André Derain: The London Paintings
André Derain (1880-1954) came to London in 1906 to paint a series of works that would rival Claude Monet’s earlier celebrated views of the city. The result was an extraordinary group of large-scale paintings which overthrew conventions with their unrestrained use of pure colour and exuberant brushwork. This was the first exhibition dedicated to these masterpieces of 20th century art and showed 12 of the most important works from galleries around the world together in one room.
Gabriele Münter: The Search for Expression 1906-1917
Gabriele Münter (1877-1962) played a vital role in the development of German Expressionism in the early years of the 20th century. She was at the forefront of a group of highly influential avant-garde artists, including her lover Wassily Kandinsky, who redirected the course of German modernism and shaped Expressionist aesthetics.
This exhibition charted Münter’s extraordinary artistic development from her early Impressionist-inspired paintings of Sèvres on the outskirts of Paris, to the bold and brightly coloured innovative Expressionist works she produced in the small town of Murnau, deep in the Bavarian Alps.
Drawings Gallery exhibitions and displays
Artists at Work
Artists have long taken pleasure in representing themselves at work, in their studios or academies, out and about in a landscape or recording their own likeness. Immersed in nature, artists are often shown almost lost in the geographical vastness they are recording. Depictions of the artist in the studio are about creative concentration and introspection and, like self-portraits, are reflections on practice and identity. The care taken in recording the studio apparatus of easels, palettes, or assistants grinding pigments, indicates their significance for practitioners. The studio might be the everyday workshop of dirty brushes and sculptural debris, but it is also the place of allegory and myth where artists perform or dream. Through a selection of drawings from the sixteenth to the twentieth century, this exhibition aims to illustrate the range in which artists have represented themselves and others making art.
This exhibition was curated by Deanna Petherbridge, author of The Primacy of Drawing: Histories and Theories of Practice, in collaboration with Anita Viola Sganzerla, and was accompanied by a catalogue written by these two authors.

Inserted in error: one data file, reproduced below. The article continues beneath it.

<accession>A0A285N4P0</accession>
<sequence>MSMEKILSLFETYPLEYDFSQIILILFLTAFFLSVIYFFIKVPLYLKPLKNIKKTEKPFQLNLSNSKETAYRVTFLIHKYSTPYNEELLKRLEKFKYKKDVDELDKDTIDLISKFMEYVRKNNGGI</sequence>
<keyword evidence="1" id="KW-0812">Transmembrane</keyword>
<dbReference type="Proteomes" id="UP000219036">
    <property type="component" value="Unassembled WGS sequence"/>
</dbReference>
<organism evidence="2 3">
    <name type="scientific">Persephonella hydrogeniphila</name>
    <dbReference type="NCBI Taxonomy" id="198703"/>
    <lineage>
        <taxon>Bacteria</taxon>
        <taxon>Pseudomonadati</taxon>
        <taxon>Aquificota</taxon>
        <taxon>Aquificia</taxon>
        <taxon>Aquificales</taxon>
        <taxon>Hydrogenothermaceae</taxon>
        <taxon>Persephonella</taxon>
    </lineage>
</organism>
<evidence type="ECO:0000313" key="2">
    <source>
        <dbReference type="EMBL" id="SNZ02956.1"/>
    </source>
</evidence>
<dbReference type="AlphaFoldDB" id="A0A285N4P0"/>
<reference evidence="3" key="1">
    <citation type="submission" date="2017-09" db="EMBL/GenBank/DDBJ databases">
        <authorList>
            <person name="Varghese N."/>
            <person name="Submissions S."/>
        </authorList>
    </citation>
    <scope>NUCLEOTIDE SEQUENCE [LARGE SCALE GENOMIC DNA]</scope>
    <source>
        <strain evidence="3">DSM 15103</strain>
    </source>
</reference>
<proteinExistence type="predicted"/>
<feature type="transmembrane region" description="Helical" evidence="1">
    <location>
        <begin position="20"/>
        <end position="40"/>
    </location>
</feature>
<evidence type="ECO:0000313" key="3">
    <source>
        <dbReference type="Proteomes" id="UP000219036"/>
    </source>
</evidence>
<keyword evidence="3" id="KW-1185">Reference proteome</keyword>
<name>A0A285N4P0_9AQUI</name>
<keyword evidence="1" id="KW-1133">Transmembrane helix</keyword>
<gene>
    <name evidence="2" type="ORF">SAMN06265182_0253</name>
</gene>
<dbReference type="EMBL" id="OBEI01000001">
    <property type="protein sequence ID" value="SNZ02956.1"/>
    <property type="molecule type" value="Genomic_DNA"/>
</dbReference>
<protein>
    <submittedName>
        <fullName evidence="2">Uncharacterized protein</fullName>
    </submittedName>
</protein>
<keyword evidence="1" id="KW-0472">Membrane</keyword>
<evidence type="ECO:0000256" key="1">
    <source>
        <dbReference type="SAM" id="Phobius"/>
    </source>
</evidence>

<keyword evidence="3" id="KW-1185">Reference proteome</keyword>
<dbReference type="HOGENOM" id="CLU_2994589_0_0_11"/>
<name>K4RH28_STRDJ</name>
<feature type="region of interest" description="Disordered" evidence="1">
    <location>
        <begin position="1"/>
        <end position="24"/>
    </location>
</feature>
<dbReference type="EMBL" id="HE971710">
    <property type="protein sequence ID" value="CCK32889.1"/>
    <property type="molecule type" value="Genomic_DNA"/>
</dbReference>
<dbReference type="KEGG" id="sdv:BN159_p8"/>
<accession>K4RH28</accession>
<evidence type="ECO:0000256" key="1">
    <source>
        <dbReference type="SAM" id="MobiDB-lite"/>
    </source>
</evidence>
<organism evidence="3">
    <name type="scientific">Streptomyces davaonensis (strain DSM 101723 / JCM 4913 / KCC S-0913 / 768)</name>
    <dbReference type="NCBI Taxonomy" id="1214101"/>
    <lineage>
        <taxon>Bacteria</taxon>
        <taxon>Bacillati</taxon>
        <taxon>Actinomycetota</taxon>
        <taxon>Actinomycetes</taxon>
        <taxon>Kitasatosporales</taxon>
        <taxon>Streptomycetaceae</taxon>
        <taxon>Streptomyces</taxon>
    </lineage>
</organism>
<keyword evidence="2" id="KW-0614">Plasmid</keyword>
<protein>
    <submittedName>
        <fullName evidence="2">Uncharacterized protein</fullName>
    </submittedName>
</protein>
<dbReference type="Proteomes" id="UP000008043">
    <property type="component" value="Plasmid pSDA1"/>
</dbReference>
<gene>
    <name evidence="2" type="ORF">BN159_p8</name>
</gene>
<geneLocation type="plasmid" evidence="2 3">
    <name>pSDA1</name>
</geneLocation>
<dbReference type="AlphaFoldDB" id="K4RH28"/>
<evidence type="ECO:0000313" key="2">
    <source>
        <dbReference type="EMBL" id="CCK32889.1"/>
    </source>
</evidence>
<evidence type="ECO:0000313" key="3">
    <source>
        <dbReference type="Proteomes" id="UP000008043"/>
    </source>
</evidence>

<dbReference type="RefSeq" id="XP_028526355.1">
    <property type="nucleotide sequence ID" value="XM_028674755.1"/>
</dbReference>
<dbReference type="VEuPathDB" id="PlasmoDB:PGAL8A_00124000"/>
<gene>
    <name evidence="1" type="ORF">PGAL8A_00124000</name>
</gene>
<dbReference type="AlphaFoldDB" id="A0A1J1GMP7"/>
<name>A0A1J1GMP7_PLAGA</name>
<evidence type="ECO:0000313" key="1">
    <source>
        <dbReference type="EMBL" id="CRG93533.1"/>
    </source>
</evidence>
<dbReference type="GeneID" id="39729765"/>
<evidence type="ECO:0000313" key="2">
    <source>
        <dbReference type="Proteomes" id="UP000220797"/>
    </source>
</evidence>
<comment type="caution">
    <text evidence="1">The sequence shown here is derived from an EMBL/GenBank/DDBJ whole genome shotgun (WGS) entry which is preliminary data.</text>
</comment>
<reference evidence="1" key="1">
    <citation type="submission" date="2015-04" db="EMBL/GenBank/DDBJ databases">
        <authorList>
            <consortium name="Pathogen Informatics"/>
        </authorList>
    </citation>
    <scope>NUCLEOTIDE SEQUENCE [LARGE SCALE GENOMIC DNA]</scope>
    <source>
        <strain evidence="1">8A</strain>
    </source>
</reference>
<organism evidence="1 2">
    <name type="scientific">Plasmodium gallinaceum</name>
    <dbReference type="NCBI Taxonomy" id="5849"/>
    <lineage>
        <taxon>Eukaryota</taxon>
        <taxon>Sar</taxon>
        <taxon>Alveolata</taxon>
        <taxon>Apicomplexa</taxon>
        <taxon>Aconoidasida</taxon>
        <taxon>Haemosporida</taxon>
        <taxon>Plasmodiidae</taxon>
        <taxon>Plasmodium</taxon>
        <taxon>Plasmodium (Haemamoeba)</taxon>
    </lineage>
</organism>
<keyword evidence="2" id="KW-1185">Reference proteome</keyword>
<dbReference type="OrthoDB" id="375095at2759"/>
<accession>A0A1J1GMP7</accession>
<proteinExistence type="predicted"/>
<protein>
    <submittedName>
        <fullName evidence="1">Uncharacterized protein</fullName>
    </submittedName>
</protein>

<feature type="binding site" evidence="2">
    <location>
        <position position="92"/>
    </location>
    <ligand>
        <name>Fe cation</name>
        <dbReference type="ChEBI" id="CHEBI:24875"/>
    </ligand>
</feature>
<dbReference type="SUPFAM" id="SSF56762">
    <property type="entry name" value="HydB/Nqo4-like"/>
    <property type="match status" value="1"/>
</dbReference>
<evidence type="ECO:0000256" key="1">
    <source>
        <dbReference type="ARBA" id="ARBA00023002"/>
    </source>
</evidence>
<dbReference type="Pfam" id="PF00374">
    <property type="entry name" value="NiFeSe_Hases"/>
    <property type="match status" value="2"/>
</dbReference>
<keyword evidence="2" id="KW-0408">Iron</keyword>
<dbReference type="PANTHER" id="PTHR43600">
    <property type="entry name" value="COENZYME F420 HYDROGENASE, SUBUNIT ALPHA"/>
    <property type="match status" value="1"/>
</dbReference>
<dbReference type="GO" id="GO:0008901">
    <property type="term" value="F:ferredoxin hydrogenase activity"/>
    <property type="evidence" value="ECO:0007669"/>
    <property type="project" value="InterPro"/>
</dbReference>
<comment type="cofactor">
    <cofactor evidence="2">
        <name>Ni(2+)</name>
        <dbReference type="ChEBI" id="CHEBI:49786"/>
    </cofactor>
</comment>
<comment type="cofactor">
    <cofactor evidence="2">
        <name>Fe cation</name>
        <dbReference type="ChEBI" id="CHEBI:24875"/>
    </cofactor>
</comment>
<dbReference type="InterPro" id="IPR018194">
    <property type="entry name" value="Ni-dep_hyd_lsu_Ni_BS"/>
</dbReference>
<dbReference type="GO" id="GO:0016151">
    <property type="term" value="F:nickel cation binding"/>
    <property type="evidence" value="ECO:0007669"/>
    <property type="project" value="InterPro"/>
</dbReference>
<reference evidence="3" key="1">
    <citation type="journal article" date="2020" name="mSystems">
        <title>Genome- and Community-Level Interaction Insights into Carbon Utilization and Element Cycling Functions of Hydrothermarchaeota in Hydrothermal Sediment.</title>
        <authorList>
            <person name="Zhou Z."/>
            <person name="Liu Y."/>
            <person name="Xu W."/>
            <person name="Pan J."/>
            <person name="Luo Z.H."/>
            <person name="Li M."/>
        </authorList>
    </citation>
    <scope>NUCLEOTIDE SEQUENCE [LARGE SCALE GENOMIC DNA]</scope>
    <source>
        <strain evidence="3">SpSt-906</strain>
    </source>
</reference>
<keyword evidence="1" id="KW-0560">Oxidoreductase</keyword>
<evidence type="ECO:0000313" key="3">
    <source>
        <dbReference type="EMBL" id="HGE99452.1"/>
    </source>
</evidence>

Antoine Caron: Drawing for Catherine de’ Medici
This focused international loan exhibition, the first dedicated to the drawings of Antoine Caron (1521-1599), brought together a celebrated group of drawings executed for his patron Catherine de’ Medici, queen of France (1519-1589). Centred around the Valois series, a set of drawings of courtly pageantry here reunited for the first time, the display showcased the way in which the powerful and influential Catherine promoted herself and her dynasty through a series of lavish courtly events.
The act of drawing is a journey of discovery. Whether the artist is working from a model, memory or the imagination, the process of drawing offers a series of encounters between what is sought and what surprises along the way. The sheet of paper becomes the record of these encounters, capturing a moment in time. For viewers, the immediacy of drawing thus provides a greater intimacy with its creator. It also provides contemporary artists with an invaluable glimpse into the mind of their predecessors.
Drawing Together sought to stimulate new insights by presenting unexpected pairings of drawings from The Courtauld Gallery’s collection and by living artists. These pairings reveal inevitable contrasts, but also highlight underlying similarities in the exploratory processes of artists across centuries. The timeless quality of drawing allows for stimulating comparisons that transcend function and period.
William Henry Hunt: Country People
This focused display of 20 drawings and watercolours was the first exhibition to investigate William Henry Hunt’s depiction of rural figures in his work of the 1820s and 1830s. It took its lead from a watercolour in The Courtauld Gallery’s permanent collection, The Head Gardener, which was shown alongside significant loans from institutions and private collections.
Inscriptions on drawings reveal essential information about their authorship, dating, subject matter, purpose and history. In Reading Drawings, a selection of works from The Courtauld Gallery’s own collection demonstrated the varying reasons both artists and collectors wrote on drawings, ranging from straightforward signatures to lengthy captions, invented languages and marks of ownership.
A Civic Utopia: Architecture and the City in France, 1765-1837
This exhibition considered the place of architecture in establishing the notion of public life. It brings together an outstanding selection of architectural drawings of public building and public space in France that pursued the Enlightenment idea of a ‘scientific’ city, expressing rational, hygienic and symbolic expressions of an ideal civic life.
Focusing on the spaces of everyday life rather than grand and largely unbuilt urban schemes, the display featured drawings for a wide range of new public buildings and settings, including city markets, exchange halls, prisons, parks, abattoirs, hospitals and cemeteries.
This exhibition was organised by Drawing Matter Trust in collaboration with The Courtauld Gallery as part of UTOPIA 2016: A Year of Imagination and Possibility, Somerset House’s celebration of the 500th anniversary of Thomas More’s Utopia. It was curated by Nicholas Olsberg and Basile Baudez.